It would be disingenuous of me to start in with the "it's only a game" attitude now as pertaining to the National Football League. Far too many Sundays and accompanying weeks have been spoiled by what I deemed to be "important" wins or losses made on behalf of my favorite team. Last year, I tried to be a good Tebow supporter, and when the winds in the Mile High City switched direction and it became Peyton's Place, I let that support go and became a Manning fan. Happily, I only have to answer to my own conscience when it comes to these shifting allegiances.
Still, when I read about Jovan Belcher of the Kansas City Chiefs killing his girlfriend and the mother of his child, then taking his own life, I tried to imagine how football would respond. At a time when the league is working to make their game ever more safe for the players, what could Commissioner Roger Goodell say? This is a man who is so interested in the relative health of his players that he is considering eliminating that most dangerous of plays: the kickoff. Players are ever-more-penalized and fined for play or conduct on the field that could result in serious injury.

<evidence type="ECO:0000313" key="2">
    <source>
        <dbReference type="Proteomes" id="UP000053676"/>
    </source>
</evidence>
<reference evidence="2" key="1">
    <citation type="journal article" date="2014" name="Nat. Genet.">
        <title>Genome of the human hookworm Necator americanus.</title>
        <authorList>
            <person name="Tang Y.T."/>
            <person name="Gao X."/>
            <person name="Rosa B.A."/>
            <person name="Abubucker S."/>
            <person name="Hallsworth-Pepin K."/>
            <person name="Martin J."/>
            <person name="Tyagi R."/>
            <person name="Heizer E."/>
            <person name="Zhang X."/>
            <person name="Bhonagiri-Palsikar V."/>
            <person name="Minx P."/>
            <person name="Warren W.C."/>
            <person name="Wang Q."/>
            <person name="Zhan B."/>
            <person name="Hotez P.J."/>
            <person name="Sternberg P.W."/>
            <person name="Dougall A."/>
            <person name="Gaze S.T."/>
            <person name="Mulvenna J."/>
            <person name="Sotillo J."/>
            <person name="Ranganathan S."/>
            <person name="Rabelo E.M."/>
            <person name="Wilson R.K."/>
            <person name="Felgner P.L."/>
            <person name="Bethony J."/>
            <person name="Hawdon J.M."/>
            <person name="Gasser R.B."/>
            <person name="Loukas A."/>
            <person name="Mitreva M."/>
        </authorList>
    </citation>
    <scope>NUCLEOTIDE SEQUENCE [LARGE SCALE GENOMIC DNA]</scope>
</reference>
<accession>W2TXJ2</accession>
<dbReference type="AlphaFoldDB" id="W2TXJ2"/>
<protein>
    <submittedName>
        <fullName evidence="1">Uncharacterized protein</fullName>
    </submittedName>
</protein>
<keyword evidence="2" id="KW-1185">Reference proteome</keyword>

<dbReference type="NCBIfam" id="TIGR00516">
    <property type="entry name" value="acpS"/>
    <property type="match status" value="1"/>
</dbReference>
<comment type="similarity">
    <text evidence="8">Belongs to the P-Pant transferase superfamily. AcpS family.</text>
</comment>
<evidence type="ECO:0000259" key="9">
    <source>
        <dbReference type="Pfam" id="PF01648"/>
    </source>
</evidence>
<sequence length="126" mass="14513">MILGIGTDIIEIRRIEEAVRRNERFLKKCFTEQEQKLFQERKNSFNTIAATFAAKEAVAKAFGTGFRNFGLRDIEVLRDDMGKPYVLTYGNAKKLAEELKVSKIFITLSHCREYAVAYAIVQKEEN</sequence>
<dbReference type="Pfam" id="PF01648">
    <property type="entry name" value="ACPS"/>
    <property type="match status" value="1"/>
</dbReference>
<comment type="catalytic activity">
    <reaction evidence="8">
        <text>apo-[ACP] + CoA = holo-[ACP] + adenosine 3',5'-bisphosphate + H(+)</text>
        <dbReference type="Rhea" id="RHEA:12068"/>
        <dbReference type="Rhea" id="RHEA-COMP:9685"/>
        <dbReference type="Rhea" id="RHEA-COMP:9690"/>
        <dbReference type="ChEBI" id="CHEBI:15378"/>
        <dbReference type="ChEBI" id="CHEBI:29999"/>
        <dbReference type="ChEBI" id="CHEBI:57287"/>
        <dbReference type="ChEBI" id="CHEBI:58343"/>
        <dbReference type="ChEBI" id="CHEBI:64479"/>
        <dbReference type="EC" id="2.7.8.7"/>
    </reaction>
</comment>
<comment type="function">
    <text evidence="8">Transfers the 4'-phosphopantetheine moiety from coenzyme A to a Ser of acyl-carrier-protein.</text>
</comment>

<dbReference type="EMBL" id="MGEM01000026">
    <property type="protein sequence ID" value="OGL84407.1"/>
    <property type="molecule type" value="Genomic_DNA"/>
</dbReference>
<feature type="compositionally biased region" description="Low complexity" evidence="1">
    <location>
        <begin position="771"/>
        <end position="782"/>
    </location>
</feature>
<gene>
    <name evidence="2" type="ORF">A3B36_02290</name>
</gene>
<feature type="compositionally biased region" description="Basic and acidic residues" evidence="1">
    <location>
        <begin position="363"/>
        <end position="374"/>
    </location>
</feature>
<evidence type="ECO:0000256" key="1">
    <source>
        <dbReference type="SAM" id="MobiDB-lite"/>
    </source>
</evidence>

How about a gunshot to the head? That would probably be a personal foul, right? What if you were a commentator and decided to air your views about the connection between violence on and off the field and the use of handguns in our culture? Bob Costas had a week of appearances on various talk shows to answer for what many felt was an inappropriate soap-box moment. The Second Amendment is still safe and sound, and Mister Costas was flagged for unnecessary pontification, which results in an automatic first down and a trip to Fox News Studios.
Guns don't kill people, though speeding cars sometimes do. A week after Jovan Belcher committed murder and suicide in Kansas City, Dallas Cowboys nose tackle Josh Brent was charged with intoxication manslaughter
after what Irving, Texas, police described as a high-speed early
morning crash on State Highway 114 that caused his car to flip at least
once before winding up on a service road. His victim was teammate Jerry Brown,
a twenty-five-year-old linebacker from St. Louis. Brown, a passenger at the time
of the crash, was a teammate of Brent's at the University of Illinois. That was an accident. One that involved drinking and driving. No one is going to ask to reinstate the Eighteenth Amendment. We are all about our freedoms here in America, whether it's owning a gun or getting wasted and sliding behind the wheel. But please be careful about how you launch yourself at that quarterback, and when you attempt to grab that speedy receiver who has just raced past you on the way to the goal line, show a little restraint. It's only a game. We've got rules.